Aim of the conference
In light of multiple challenges posed by future enlargements, it seems necessary to review the impact of the EU’s democracy promotion and to understand which lessons can be learned when the EU’s conditionality is put to the test. Which lessons can we draw from the troubled contexts of the democracies in Eastern Europe and the EU’s use of conditionality in strengthening judicial reform and fighting corruption?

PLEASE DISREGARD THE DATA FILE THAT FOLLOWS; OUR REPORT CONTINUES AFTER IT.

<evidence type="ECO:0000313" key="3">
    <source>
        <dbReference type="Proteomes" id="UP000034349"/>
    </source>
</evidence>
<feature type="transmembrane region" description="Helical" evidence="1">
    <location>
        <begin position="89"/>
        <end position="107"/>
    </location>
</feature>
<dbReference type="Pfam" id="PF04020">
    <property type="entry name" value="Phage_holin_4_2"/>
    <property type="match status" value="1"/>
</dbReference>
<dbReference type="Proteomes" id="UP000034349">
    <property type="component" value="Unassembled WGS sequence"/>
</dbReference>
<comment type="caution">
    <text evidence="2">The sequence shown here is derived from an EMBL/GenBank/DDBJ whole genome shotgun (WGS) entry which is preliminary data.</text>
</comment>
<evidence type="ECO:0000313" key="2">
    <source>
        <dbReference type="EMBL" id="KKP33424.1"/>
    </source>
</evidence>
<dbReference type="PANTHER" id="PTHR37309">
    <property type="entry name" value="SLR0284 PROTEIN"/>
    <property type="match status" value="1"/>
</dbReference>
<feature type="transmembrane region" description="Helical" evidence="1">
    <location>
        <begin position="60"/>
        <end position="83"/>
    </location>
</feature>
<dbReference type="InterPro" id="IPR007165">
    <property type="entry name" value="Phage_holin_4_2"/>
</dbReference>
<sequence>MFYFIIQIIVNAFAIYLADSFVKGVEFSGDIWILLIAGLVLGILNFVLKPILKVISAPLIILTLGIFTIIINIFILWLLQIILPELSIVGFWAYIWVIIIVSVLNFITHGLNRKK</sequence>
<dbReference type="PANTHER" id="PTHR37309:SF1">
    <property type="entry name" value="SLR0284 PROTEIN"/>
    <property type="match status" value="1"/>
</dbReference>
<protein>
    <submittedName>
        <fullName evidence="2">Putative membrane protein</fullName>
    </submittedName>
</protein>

A completed ‘big-bang’ enlargement in 2004 with 8 Central and Eastern European countries and Romania and Bulgaria in 2007 offers a reasonable timetable and data to analyze divergent patterns and domestic responses to the EU’s conditionality. Further, important lessons of the CEE’s experience with EU conditionality can be drawn for Western Balkans and Turkey. We aim to analyze domestic reactions to EU’s benchmarks and how political elites choose to (not-) comply with external mechanisms of pressure. At the center of the debates we put the search for causal mechanisms in the interplay between external, domestic elites and domestic pecularities. To approach the complex interaction between the EU’s strategies to foster reform, institutional as well as behavioral change, and finally domestic reactions, we invite PhD researchers and experts to the conference, who will present their research and experience from various interdisciplinary perspectives (in particular from a political science, legal and economical perspective).
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